Using a Java object to access a data source
A common use of a scripted data set is to access a Java object that accesses or generates the data for a report. This section shows how to access a Java class in the JavaScript code for a scripted data set.
Performing initialization in the data set open( ) method
Use the data set open( ) method to perform initialization tasks. A typical initialization task is to get an instance of the Java object that provides the data for the report.
When referring to a Java object, first import its package into the JavaScript environment. For example, the following code imports the package com.yourCompany.yourApplication:
importPackage( );
This statement is like the import statement in Java and allows you to omit the package name when referencing a class. This statement is normally the first line in the open( ) method. You typically follow the importPackage statement with code to create the Java object instance, as shown in the following code:
var myList = MyListFactory.getList( );
A typical way of getting rows of data from a Java object is to use an iterator object. The open( ) method is the proper place to create an iterator object. For example, the following statement gets an iterator from myList:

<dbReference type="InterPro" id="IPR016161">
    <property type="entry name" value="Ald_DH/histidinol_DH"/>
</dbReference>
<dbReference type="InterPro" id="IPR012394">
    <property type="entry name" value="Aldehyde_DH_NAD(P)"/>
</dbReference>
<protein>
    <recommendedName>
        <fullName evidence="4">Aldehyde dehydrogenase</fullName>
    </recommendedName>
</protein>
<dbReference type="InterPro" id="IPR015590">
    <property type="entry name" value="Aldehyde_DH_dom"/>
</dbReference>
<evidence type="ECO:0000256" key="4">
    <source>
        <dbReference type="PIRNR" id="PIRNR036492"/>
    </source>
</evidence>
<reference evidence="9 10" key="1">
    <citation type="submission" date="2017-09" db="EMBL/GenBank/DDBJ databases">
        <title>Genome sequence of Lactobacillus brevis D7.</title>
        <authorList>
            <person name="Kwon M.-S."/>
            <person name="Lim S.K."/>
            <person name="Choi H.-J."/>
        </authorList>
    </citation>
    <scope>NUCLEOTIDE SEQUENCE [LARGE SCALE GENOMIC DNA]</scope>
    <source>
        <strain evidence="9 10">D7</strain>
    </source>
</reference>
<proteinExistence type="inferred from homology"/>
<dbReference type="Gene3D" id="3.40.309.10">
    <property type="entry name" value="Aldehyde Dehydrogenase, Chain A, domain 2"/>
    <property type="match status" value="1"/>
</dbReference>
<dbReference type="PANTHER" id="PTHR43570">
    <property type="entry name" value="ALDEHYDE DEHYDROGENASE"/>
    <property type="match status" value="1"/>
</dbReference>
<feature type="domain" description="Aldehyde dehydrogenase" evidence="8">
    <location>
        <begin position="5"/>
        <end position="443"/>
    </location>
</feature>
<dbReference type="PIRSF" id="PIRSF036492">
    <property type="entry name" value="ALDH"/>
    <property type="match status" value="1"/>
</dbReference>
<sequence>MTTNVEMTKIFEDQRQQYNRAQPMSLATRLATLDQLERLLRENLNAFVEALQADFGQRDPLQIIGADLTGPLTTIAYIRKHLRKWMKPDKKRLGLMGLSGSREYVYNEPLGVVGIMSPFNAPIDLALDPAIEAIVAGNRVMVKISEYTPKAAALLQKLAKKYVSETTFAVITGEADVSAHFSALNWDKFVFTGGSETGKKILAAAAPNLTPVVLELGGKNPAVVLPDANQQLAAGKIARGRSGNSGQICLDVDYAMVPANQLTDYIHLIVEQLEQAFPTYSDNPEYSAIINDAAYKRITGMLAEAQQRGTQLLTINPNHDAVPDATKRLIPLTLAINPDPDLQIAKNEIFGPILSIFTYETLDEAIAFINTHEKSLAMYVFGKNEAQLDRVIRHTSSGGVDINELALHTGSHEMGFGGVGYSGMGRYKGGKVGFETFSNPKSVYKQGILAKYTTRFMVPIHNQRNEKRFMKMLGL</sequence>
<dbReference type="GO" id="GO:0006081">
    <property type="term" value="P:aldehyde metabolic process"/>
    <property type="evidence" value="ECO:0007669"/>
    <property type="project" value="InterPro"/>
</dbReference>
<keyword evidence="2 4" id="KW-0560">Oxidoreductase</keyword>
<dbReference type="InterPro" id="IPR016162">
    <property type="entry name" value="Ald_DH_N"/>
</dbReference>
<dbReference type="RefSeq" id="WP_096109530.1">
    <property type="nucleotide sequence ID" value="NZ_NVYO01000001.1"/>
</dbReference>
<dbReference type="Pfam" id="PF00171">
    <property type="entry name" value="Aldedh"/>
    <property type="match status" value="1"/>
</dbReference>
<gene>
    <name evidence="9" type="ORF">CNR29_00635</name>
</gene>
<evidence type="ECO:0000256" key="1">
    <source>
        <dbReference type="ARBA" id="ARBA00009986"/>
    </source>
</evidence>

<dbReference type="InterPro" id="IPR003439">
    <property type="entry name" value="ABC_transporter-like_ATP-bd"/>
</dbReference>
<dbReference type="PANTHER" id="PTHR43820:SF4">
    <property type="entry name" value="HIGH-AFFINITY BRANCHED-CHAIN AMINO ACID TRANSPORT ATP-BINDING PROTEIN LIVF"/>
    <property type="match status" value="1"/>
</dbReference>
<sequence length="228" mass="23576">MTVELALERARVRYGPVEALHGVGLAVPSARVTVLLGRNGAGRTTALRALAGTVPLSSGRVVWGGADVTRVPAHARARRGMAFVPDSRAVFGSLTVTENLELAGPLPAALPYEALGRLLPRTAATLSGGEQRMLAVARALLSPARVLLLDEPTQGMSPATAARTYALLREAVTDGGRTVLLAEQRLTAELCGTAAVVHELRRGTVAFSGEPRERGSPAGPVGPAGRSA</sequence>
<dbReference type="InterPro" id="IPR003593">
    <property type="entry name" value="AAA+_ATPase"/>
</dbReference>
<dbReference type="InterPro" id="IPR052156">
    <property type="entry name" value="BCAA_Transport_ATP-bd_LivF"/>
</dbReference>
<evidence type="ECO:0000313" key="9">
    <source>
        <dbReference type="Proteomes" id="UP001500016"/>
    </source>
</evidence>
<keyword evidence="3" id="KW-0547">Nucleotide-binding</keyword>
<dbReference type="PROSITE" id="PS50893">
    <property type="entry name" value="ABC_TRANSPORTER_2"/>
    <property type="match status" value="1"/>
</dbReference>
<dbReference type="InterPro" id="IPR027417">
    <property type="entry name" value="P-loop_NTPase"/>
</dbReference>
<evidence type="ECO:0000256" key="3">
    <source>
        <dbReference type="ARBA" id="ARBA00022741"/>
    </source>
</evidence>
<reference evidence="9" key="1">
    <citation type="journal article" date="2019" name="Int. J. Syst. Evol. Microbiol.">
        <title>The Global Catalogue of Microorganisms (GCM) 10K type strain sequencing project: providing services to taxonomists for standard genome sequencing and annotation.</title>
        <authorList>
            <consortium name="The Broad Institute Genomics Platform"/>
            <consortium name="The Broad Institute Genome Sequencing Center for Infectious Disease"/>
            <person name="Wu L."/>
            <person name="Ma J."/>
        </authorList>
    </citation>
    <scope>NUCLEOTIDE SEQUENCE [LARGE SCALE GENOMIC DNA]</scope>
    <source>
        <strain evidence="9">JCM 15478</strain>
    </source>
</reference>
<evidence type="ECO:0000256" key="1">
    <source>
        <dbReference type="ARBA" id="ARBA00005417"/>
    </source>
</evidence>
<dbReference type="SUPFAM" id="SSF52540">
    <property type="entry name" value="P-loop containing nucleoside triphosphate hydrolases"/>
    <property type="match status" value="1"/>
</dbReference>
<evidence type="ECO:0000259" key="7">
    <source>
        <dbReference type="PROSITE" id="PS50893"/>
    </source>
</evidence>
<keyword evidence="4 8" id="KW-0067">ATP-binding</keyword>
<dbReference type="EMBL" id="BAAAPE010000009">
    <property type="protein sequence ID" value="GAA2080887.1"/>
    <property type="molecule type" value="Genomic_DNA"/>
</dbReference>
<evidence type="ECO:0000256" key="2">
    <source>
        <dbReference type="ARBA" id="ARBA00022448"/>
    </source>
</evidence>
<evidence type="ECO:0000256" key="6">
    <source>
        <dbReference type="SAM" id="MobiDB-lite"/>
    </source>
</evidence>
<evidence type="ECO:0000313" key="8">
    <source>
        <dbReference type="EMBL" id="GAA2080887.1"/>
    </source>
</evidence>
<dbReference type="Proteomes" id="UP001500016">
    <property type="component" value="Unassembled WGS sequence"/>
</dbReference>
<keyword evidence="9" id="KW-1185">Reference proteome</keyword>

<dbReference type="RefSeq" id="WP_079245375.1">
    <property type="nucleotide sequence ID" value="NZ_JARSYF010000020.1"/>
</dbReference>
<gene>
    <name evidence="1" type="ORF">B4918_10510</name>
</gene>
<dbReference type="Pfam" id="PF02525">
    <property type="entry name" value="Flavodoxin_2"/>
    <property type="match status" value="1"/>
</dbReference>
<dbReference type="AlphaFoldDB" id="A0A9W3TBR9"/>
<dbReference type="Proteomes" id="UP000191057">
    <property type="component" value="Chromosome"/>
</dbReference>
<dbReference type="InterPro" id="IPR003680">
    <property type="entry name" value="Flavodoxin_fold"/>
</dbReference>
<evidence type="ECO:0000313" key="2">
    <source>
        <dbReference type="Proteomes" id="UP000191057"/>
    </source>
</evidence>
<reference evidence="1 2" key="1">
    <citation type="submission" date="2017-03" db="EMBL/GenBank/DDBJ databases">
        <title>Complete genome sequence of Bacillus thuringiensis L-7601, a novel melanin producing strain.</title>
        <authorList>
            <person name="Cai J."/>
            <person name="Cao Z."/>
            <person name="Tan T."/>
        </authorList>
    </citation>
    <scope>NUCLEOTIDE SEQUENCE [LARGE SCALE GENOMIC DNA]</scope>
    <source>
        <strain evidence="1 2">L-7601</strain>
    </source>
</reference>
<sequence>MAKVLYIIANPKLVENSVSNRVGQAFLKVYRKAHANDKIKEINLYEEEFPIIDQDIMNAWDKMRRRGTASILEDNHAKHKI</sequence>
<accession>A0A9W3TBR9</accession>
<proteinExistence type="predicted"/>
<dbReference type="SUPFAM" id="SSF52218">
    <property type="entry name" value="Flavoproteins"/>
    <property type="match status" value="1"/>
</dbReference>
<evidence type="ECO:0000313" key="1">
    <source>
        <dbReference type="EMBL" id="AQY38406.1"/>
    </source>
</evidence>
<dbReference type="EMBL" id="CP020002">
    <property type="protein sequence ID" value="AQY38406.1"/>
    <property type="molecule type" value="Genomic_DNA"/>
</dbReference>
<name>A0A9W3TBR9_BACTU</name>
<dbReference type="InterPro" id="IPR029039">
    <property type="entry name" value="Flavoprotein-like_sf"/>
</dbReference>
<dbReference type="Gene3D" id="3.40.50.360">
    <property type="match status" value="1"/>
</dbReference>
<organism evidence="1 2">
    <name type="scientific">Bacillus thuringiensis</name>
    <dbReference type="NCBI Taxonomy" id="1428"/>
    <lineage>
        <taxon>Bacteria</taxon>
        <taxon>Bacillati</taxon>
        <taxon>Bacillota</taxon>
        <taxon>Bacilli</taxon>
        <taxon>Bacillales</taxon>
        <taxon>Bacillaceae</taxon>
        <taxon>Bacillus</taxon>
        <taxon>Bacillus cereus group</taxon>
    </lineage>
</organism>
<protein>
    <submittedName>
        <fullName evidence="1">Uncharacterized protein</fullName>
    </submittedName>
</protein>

var iterator = myList.getIterator( );
Getting a new row of data in the data set fetch( ) method
Once you have a way to get rows of data from your Java object, use the fetch( ) method to call the Java method that returns the rows. The fetch( ) method determines if there are any more rows of data and returns false if there are none, as shown in the following code:
if( iterator.hasNext( ) == false ){
return false;
At this point, the fetch( ) method can populate a row with the data that it gets from the iterator, as shown in the following code:
var node = );
row[1] = node.getFirstCol( );
row[2] = node.getSecondCol( );
row[3] = node.getThirdCol( );
You must return true to signal BIRT that there is a valid row of data to process, as shown in the following code:
return true;
Cleaning up in the data set close( ) method
You can perform any clean‑up in the close( ) method. This method is a good place to set to null any objects that you created. For example, the following code sets three object references to null:
myList = null;
iterator = null;
node = null;
Deciding where to place your Java class
If a scripted data source uses a custom Java class, that class must reside in a location where BIRT can find it. BIRT can find the Java class if its location meets any of the following requirements:
*The Java class is in the classpath of the Java Runtime Environment (JRE) under which Eclipse runs.
Use this option if your Java class is in this location for other reasons.
*The Java class is in <ECLIPSE_INSTALL>\plugins\\birt\WEB-INF\lib.
Use this option if your Java class is built, tested, and ready to deploy.
*The Java class is a part of an Eclipse Java project that is in the same workspace as the BIRT report project.
Use this option if you are developing your Java class simultaneously with developing your BIRT report.
Deploying your Java class
Before deploying your BIRT report to an application server, you must place the Java class in a Java archive (.jar) file. Then, deploy the JAR file to the proper location on the application server, so that the BIRT viewer can find it at run time.
To use the Java class in the designer, place the JAR file in the resources folder.